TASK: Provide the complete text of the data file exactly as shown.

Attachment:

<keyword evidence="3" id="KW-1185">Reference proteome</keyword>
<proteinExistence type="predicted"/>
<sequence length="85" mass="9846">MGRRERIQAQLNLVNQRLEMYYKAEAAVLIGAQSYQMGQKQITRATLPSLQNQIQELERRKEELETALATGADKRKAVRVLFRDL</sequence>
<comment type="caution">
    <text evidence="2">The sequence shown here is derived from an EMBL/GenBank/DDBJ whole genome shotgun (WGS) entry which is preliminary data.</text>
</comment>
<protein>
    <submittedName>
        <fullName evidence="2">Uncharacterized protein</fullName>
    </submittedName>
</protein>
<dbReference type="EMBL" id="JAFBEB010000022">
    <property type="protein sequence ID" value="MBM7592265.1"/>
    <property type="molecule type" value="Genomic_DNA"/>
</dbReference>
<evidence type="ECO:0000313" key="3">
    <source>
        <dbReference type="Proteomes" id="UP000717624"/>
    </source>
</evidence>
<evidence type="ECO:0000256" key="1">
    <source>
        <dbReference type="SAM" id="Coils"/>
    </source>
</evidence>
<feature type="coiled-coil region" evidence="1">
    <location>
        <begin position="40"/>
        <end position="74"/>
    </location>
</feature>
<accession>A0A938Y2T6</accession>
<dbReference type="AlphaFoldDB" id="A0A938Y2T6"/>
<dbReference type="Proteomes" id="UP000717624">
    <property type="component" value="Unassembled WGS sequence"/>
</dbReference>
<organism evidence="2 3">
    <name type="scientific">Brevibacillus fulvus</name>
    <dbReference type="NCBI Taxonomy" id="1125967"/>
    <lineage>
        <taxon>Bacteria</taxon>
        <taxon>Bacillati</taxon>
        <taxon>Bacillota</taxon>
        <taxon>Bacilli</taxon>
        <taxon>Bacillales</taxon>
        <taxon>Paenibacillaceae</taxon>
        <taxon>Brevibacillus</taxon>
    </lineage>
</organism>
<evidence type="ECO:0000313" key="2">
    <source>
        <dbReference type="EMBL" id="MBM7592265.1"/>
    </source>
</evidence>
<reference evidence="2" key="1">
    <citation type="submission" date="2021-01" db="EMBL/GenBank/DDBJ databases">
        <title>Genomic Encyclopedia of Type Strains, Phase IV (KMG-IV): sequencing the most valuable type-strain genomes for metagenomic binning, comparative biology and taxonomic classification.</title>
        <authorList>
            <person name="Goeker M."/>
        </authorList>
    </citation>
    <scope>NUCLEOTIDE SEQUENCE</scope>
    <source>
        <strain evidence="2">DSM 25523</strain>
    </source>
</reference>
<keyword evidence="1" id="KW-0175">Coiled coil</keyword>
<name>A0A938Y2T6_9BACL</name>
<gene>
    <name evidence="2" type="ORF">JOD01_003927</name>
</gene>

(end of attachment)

<keyword evidence="3" id="KW-1185">Reference proteome</keyword>
<proteinExistence type="predicted"/>
<sequence length="85" mass="9846">MGRRERIQAQLNLVNQRLEMYYKAEAAVLIGAQSYQMGQKQITRATLPSLQNQIQELERRKEELETALATGADKRKAVRVLFRDL</sequence>
<comment type="caution">
    <text evidence="2">The sequence shown here is derived from an EMBL/GenBank/DDBJ whole genome shotgun (WGS) entry which is preliminary data.</text>
</comment>
<protein>
    <submittedName>
        <fullName evidence="2">Uncharacterized protein</fullName>
    </submittedName>
</protein>
<dbReference type="EMBL" id="JAFBEB010000022">
    <property type="protein sequence ID" value="MBM7592265.1"/>
    <property type="molecule type" value="Genomic_DNA"/>
</dbReference>
<evidence type="ECO:0000313" key="3">
    <source>
        <dbReference type="Proteomes" id="UP000717624"/>
    </source>
</evidence>
<evidence type="ECO:0000256" key="1">
    <source>
        <dbReference type="SAM" id="Coils"/>
    </source>
</evidence>
<feature type="coiled-coil region" evidence="1">
    <location>
        <begin position="40"/>
        <end position="74"/>
    </location>
</feature>
<accession>A0A938Y2T6</accession>
<dbReference type="AlphaFoldDB" id="A0A938Y2T6"/>
<dbReference type="Proteomes" id="UP000717624">
    <property type="component" value="Unassembled WGS sequence"/>
</dbReference>
<organism evidence="2 3">
    <name type="scientific">Brevibacillus fulvus</name>
    <dbReference type="NCBI Taxonomy" id="1125967"/>
    <lineage>
        <taxon>Bacteria</taxon>
        <taxon>Bacillati</taxon>
        <taxon>Bacillota</taxon>
        <taxon>Bacilli</taxon>
        <taxon>Bacillales</taxon>
        <taxon>Paenibacillaceae</taxon>
        <taxon>Brevibacillus</taxon>
    </lineage>
</organism>
<evidence type="ECO:0000313" key="2">
    <source>
        <dbReference type="EMBL" id="MBM7592265.1"/>
    </source>
</evidence>
<reference evidence="2" key="1">
    <citation type="submission" date="2021-01" db="EMBL/GenBank/DDBJ databases">
        <title>Genomic Encyclopedia of Type Strains, Phase IV (KMG-IV): sequencing the most valuable type-strain genomes for metagenomic binning, comparative biology and taxonomic classification.</title>
        <authorList>
            <person name="Goeker M."/>
        </authorList>
    </citation>
    <scope>NUCLEOTIDE SEQUENCE</scope>
    <source>
        <strain evidence="2">DSM 25523</strain>
    </source>
</reference>
<keyword evidence="1" id="KW-0175">Coiled coil</keyword>
<name>A0A938Y2T6_9BACL</name>
<gene>
    <name evidence="2" type="ORF">JOD01_003927</name>
</gene>